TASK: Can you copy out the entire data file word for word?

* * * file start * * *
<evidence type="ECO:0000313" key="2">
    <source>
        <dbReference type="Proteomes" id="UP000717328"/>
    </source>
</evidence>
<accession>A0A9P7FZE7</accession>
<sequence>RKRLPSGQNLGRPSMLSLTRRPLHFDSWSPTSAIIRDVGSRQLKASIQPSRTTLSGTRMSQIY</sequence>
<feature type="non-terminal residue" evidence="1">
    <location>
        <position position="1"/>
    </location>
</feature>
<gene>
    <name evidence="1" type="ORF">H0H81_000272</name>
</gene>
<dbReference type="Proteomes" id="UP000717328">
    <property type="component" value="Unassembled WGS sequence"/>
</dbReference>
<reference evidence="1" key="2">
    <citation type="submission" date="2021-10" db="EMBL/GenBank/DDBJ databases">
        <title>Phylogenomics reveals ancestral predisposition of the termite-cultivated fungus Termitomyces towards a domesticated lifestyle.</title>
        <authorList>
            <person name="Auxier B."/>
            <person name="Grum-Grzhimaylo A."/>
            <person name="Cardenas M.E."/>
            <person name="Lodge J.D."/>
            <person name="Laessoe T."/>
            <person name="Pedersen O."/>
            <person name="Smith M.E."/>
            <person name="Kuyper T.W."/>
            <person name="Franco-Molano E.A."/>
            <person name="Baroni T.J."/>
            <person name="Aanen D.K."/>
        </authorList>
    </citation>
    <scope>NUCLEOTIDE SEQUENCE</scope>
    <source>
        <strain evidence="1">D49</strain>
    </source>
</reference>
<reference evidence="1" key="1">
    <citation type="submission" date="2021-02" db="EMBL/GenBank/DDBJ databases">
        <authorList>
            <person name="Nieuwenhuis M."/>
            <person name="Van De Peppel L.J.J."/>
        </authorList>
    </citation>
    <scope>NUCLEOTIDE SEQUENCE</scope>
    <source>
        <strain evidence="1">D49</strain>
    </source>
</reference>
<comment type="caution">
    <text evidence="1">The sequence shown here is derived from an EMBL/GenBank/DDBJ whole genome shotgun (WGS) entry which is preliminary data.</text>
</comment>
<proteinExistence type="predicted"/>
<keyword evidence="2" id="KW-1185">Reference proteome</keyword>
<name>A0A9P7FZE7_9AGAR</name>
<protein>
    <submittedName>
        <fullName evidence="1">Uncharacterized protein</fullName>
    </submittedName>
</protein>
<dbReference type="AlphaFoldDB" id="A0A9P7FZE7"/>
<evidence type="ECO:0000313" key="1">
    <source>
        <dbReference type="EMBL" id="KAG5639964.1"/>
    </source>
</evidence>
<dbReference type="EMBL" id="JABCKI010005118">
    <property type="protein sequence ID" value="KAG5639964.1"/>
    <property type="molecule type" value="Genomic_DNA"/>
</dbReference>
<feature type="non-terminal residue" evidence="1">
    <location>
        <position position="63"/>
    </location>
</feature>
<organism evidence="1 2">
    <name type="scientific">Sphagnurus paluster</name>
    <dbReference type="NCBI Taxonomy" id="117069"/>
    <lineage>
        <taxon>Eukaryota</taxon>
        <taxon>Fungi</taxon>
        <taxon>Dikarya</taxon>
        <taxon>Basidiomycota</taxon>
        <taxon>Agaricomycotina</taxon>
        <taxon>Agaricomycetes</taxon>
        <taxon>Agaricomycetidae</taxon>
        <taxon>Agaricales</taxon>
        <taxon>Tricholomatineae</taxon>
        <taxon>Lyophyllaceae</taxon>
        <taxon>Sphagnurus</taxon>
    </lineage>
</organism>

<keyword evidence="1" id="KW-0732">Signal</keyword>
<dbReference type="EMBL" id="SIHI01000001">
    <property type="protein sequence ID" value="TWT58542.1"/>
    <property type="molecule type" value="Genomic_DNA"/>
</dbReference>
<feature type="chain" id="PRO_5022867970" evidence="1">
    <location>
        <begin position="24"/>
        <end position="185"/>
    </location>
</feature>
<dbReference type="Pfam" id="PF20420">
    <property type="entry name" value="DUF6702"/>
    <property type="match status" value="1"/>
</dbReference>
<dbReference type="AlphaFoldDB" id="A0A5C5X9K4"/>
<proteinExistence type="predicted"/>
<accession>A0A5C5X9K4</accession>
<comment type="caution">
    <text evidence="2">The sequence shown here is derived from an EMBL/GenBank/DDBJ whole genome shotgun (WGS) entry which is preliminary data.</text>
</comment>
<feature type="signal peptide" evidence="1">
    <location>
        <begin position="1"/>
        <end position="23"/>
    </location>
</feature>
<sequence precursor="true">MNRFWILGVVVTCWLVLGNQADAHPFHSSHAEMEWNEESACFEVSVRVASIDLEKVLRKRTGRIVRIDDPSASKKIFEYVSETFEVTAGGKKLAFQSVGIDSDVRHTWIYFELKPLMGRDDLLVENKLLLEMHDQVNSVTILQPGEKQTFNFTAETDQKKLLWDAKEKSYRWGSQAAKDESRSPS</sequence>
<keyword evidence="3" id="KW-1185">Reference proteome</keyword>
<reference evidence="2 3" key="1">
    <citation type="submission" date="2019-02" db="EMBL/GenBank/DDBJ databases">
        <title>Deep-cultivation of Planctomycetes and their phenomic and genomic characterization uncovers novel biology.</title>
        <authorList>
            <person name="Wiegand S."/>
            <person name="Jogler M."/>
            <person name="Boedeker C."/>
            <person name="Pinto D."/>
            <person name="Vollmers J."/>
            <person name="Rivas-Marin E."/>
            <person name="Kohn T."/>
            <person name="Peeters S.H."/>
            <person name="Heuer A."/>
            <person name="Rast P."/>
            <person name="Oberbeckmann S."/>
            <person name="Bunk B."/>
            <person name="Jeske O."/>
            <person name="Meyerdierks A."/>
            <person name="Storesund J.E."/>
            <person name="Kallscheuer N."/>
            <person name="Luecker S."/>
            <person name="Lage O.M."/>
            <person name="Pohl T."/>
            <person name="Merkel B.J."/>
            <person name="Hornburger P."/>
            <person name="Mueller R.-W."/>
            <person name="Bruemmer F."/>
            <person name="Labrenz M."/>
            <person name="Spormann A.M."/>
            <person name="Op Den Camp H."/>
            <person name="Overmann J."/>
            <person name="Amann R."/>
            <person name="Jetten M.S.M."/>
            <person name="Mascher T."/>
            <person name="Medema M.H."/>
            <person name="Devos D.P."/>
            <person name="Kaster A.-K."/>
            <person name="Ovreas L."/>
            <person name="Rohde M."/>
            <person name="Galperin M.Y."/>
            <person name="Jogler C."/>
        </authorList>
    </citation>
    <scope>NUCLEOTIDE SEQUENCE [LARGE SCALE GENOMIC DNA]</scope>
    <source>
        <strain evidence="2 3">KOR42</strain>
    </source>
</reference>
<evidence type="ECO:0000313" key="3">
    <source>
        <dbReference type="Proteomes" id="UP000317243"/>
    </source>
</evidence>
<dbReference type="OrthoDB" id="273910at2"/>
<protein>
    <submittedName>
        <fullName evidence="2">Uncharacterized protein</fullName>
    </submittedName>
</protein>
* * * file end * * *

<evidence type="ECO:0000313" key="2">
    <source>
        <dbReference type="Proteomes" id="UP000717328"/>
    </source>
</evidence>
<accession>A0A9P7FZE7</accession>
<sequence>RKRLPSGQNLGRPSMLSLTRRPLHFDSWSPTSAIIRDVGSRQLKASIQPSRTTLSGTRMSQIY</sequence>
<feature type="non-terminal residue" evidence="1">
    <location>
        <position position="1"/>
    </location>
</feature>
<gene>
    <name evidence="1" type="ORF">H0H81_000272</name>
</gene>
<dbReference type="Proteomes" id="UP000717328">
    <property type="component" value="Unassembled WGS sequence"/>
</dbReference>
<reference evidence="1" key="2">
    <citation type="submission" date="2021-10" db="EMBL/GenBank/DDBJ databases">
        <title>Phylogenomics reveals ancestral predisposition of the termite-cultivated fungus Termitomyces towards a domesticated lifestyle.</title>
        <authorList>
            <person name="Auxier B."/>
            <person name="Grum-Grzhimaylo A."/>
            <person name="Cardenas M.E."/>
            <person name="Lodge J.D."/>
            <person name="Laessoe T."/>
            <person name="Pedersen O."/>
            <person name="Smith M.E."/>
            <person name="Kuyper T.W."/>
            <person name="Franco-Molano E.A."/>
            <person name="Baroni T.J."/>
            <person name="Aanen D.K."/>
        </authorList>
    </citation>
    <scope>NUCLEOTIDE SEQUENCE</scope>
    <source>
        <strain evidence="1">D49</strain>
    </source>
</reference>
<reference evidence="1" key="1">
    <citation type="submission" date="2021-02" db="EMBL/GenBank/DDBJ databases">
        <authorList>
            <person name="Nieuwenhuis M."/>
            <person name="Van De Peppel L.J.J."/>
        </authorList>
    </citation>
    <scope>NUCLEOTIDE SEQUENCE</scope>
    <source>
        <strain evidence="1">D49</strain>
    </source>
</reference>
<comment type="caution">
    <text evidence="1">The sequence shown here is derived from an EMBL/GenBank/DDBJ whole genome shotgun (WGS) entry which is preliminary data.</text>
</comment>
<proteinExistence type="predicted"/>
<keyword evidence="2" id="KW-1185">Reference proteome</keyword>
<name>A0A9P7FZE7_9AGAR</name>
<protein>
    <submittedName>
        <fullName evidence="1">Uncharacterized protein</fullName>
    </submittedName>
</protein>
<dbReference type="AlphaFoldDB" id="A0A9P7FZE7"/>
<evidence type="ECO:0000313" key="1">
    <source>
        <dbReference type="EMBL" id="KAG5639964.1"/>
    </source>
</evidence>
<dbReference type="EMBL" id="JABCKI010005118">
    <property type="protein sequence ID" value="KAG5639964.1"/>
    <property type="molecule type" value="Genomic_DNA"/>
</dbReference>
<feature type="non-terminal residue" evidence="1">
    <location>
        <position position="63"/>
    </location>
</feature>
<organism evidence="1 2">
    <name type="scientific">Sphagnurus paluster</name>
    <dbReference type="NCBI Taxonomy" id="117069"/>
    <lineage>
        <taxon>Eukaryota</taxon>
        <taxon>Fungi</taxon>
        <taxon>Dikarya</taxon>
        <taxon>Basidiomycota</taxon>
        <taxon>Agaricomycotina</taxon>
        <taxon>Agaricomycetes</taxon>
        <taxon>Agaricomycetidae</taxon>
        <taxon>Agaricales</taxon>
        <taxon>Tricholomatineae</taxon>
        <taxon>Lyophyllaceae</taxon>
        <taxon>Sphagnurus</taxon>
    </lineage>
</organism>

<keyword evidence="1" id="KW-0732">Signal</keyword>
<dbReference type="EMBL" id="SIHI01000001">
    <property type="protein sequence ID" value="TWT58542.1"/>
    <property type="molecule type" value="Genomic_DNA"/>
</dbReference>
<feature type="chain" id="PRO_5022867970" evidence="1">
    <location>
        <begin position="24"/>
        <end position="185"/>
    </location>
</feature>
<dbReference type="Pfam" id="PF20420">
    <property type="entry name" value="DUF6702"/>
    <property type="match status" value="1"/>
</dbReference>
<dbReference type="AlphaFoldDB" id="A0A5C5X9K4"/>
<proteinExistence type="predicted"/>
<accession>A0A5C5X9K4</accession>
<comment type="caution">
    <text evidence="2">The sequence shown here is derived from an EMBL/GenBank/DDBJ whole genome shotgun (WGS) entry which is preliminary data.</text>
</comment>
<feature type="signal peptide" evidence="1">
    <location>
        <begin position="1"/>
        <end position="23"/>
    </location>
</feature>
<sequence precursor="true">MNRFWILGVVVTCWLVLGNQADAHPFHSSHAEMEWNEESACFEVSVRVASIDLEKVLRKRTGRIVRIDDPSASKKIFEYVSETFEVTAGGKKLAFQSVGIDSDVRHTWIYFELKPLMGRDDLLVENKLLLEMHDQVNSVTILQPGEKQTFNFTAETDQKKLLWDAKEKSYRWGSQAAKDESRSPS</sequence>
<keyword evidence="3" id="KW-1185">Reference proteome</keyword>
<reference evidence="2 3" key="1">
    <citation type="submission" date="2019-02" db="EMBL/GenBank/DDBJ databases">
        <title>Deep-cultivation of Planctomycetes and their phenomic and genomic characterization uncovers novel biology.</title>
        <authorList>
            <person name="Wiegand S."/>
            <person name="Jogler M."/>
            <person name="Boedeker C."/>
            <person name="Pinto D."/>
            <person name="Vollmers J."/>
            <person name="Rivas-Marin E."/>
            <person name="Kohn T."/>
            <person name="Peeters S.H."/>
            <person name="Heuer A."/>
            <person name="Rast P."/>
            <person name="Oberbeckmann S."/>
            <person name="Bunk B."/>
            <person name="Jeske O."/>
            <person name="Meyerdierks A."/>
            <person name="Storesund J.E."/>
            <person name="Kallscheuer N."/>
            <person name="Luecker S."/>
            <person name="Lage O.M."/>
            <person name="Pohl T."/>
            <person name="Merkel B.J."/>
            <person name="Hornburger P."/>
            <person name="Mueller R.-W."/>
            <person name="Bruemmer F."/>
            <person name="Labrenz M."/>
            <person name="Spormann A.M."/>
            <person name="Op Den Camp H."/>
            <person name="Overmann J."/>
            <person name="Amann R."/>
            <person name="Jetten M.S.M."/>
            <person name="Mascher T."/>
            <person name="Medema M.H."/>
            <person name="Devos D.P."/>
            <person name="Kaster A.-K."/>
            <person name="Ovreas L."/>
            <person name="Rohde M."/>
            <person name="Galperin M.Y."/>
            <person name="Jogler C."/>
        </authorList>
    </citation>
    <scope>NUCLEOTIDE SEQUENCE [LARGE SCALE GENOMIC DNA]</scope>
    <source>
        <strain evidence="2 3">KOR42</strain>
    </source>
</reference>
<evidence type="ECO:0000313" key="3">
    <source>
        <dbReference type="Proteomes" id="UP000317243"/>
    </source>
</evidence>
<dbReference type="OrthoDB" id="273910at2"/>
<protein>
    <submittedName>
        <fullName evidence="2">Uncharacterized protein</fullName>
    </submittedName>
</protein>